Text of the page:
- Lords: I use Elvish Archdruid, Eladamri, Lord of Leaves, Imperius Perfect, Elvish Champion, and Joraga Warcaller. Eladamri is great because he grants my Elves shroud and forestwalk. The downside is he does it for my opponent’s Elves too. That is the same downside to Elvish Champion; who grants all other Elves forestwalk and +1/+1. Since we don’t expect to have the same tribes go against each other, we can assume this isn’t the worst thing. Imperious Perfect gives Elves you control +1/+1 and can make 1/1 Elf Warrior tokens. I mainly use her as just another lord and rarely use the second effect. Joraga Warcaller is one of the best lords in the deck. He has the ability Multikicker for 1G which means when you cast him, you can chose to pay that amount as many times as you’d like. For each time you Multikick Joraga Warcaller, put a +1/+1 counter on him; Elves you control get +1/+1 for each counter on Joraga Warcaller. You can see how that would get out of control.
- Mana Dorks: Elves bread and butter is their mana dorks. This is a term for cheap creatures that tend to be 1/1’s and can tap to produce some type or amount of mana. I run the classic Llanowar Elves alongside their thug cousins, the Fyndhorn Elves. Just check out those daggers the Fyndhorns are brandishing. Finishing off the list is Priest of Titania. She is an Elvish Archdruid without giving the buff.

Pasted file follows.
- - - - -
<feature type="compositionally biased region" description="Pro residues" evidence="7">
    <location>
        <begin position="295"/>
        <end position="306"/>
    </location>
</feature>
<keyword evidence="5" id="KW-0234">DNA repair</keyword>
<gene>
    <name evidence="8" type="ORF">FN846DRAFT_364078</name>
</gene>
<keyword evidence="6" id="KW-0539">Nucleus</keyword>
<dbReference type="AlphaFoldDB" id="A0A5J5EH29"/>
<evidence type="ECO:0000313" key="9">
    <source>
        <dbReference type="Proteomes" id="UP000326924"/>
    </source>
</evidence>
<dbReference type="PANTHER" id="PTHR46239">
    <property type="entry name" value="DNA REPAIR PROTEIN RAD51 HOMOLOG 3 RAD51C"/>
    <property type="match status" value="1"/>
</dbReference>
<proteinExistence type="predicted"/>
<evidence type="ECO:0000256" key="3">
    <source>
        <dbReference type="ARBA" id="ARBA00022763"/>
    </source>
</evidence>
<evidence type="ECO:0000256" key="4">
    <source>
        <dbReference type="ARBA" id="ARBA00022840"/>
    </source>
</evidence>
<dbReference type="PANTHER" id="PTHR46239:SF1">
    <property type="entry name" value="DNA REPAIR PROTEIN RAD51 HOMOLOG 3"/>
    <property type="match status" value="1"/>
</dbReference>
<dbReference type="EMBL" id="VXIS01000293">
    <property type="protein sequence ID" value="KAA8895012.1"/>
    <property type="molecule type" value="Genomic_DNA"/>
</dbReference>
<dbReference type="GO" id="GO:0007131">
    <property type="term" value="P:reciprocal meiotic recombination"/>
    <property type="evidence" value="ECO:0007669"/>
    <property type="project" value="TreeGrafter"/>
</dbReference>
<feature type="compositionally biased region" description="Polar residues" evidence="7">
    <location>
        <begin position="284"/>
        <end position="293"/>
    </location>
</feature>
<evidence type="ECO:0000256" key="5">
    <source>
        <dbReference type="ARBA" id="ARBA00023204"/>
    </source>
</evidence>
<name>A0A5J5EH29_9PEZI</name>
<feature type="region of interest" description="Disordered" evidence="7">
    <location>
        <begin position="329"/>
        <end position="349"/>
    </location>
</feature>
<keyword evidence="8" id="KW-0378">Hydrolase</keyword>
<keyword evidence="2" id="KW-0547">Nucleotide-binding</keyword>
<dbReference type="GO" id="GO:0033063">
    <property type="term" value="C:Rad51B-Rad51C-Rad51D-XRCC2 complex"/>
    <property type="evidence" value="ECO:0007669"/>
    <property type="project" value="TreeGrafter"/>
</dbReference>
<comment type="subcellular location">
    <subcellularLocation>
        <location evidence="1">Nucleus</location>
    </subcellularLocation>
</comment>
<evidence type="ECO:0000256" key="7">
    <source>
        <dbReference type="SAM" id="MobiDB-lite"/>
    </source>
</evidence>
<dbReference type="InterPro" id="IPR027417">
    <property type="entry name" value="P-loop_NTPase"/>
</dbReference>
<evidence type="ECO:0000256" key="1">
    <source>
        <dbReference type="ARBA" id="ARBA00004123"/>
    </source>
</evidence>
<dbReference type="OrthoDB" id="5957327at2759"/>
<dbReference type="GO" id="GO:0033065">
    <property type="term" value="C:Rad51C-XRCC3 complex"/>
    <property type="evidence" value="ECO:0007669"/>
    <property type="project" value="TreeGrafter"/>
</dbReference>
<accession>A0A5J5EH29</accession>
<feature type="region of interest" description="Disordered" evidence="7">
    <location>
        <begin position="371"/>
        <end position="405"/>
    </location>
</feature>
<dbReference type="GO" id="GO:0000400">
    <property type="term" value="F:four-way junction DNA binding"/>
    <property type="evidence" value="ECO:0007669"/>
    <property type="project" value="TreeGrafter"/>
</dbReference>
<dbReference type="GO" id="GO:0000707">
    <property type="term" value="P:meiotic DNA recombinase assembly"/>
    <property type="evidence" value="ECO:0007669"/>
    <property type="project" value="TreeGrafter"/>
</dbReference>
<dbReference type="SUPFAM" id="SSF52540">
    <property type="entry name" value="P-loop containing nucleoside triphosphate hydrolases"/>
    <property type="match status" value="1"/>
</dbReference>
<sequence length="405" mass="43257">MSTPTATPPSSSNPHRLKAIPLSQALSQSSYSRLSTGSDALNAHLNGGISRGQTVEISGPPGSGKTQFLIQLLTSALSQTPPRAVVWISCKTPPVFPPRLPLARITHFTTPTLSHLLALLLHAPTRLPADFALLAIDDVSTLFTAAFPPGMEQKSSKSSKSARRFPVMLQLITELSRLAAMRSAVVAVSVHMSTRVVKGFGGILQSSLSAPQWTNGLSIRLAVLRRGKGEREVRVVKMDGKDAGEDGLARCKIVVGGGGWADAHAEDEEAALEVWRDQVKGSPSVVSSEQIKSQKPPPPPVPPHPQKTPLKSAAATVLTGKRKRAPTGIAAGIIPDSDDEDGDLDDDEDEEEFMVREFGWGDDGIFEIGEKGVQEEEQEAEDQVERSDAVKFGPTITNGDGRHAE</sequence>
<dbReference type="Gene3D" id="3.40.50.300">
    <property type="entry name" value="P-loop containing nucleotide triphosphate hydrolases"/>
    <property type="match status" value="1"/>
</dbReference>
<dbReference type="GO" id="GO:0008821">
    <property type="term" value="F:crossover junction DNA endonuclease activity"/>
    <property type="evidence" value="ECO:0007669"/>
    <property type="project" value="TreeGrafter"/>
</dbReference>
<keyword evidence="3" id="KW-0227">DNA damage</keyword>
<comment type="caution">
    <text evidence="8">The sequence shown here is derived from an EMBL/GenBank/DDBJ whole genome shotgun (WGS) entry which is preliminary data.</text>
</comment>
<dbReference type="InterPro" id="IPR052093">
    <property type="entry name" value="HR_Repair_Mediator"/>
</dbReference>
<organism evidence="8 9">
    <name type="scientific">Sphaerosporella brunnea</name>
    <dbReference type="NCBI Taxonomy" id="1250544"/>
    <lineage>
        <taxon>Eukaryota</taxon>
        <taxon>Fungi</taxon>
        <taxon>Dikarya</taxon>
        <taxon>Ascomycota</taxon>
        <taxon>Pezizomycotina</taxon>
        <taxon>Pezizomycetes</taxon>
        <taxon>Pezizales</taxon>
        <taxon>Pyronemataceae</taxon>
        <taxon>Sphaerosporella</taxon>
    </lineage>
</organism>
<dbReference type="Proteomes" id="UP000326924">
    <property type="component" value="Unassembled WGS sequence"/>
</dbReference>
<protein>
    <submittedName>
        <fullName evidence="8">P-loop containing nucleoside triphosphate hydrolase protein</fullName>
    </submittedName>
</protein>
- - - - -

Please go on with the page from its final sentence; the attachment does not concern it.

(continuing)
- Support: We start off with Sylvan Messenger, who allows me to get more Elves to my hand. I decided to run Seeker of Skybreak to allow me to really turn out a lot of mana. Viridian Shaman gives me the ability to remove problem artifact and enchantments while still being a creature. Ezuri, Renegade Leader allows me to grant my Elves Overrun as many times as I have the mana for it.
This is what the finished deck list could look like:
When it comes to other Tribes in green there is the popularity of Beasts and Druids. On one hand you have Beasts who are your typical big and stompy Tribe. They can get out of control real quick and are well supported by cards like Krosan Warchief, Triumph of Ferocity, Contested Cliffs, and Wirewood Savage.
In Druids you want Gilt-Leaf Archdruid, Ichneumon Druid, Kamahl, Fist of Krosa , and Yavimaya Elder. Druids is another fast mana Tribe that has some really cool tricks up its sleeves. A great deal of people are always caught off guard by Gilt-Leaf Archdruid and having the Overrun effect in Kamahl, Fist of Krosa is pretty sweet too.
For Tribal Wars one of the best support cards to come out of green is Alpha Status. It gives enchanted creature +2/+2 for each other creature on the battlefield that shares a creature type with it. Another card that is pretty good is Abundance. Once you hit your key amount of lands, you can use Abundance to guarantee you hit your spells. And if you are behind on lands, it will help you hit lands. My final suggestion is Creeping Renaissance. This card will help you deal with board wipes and targeted removal. Best part? It even has flashback.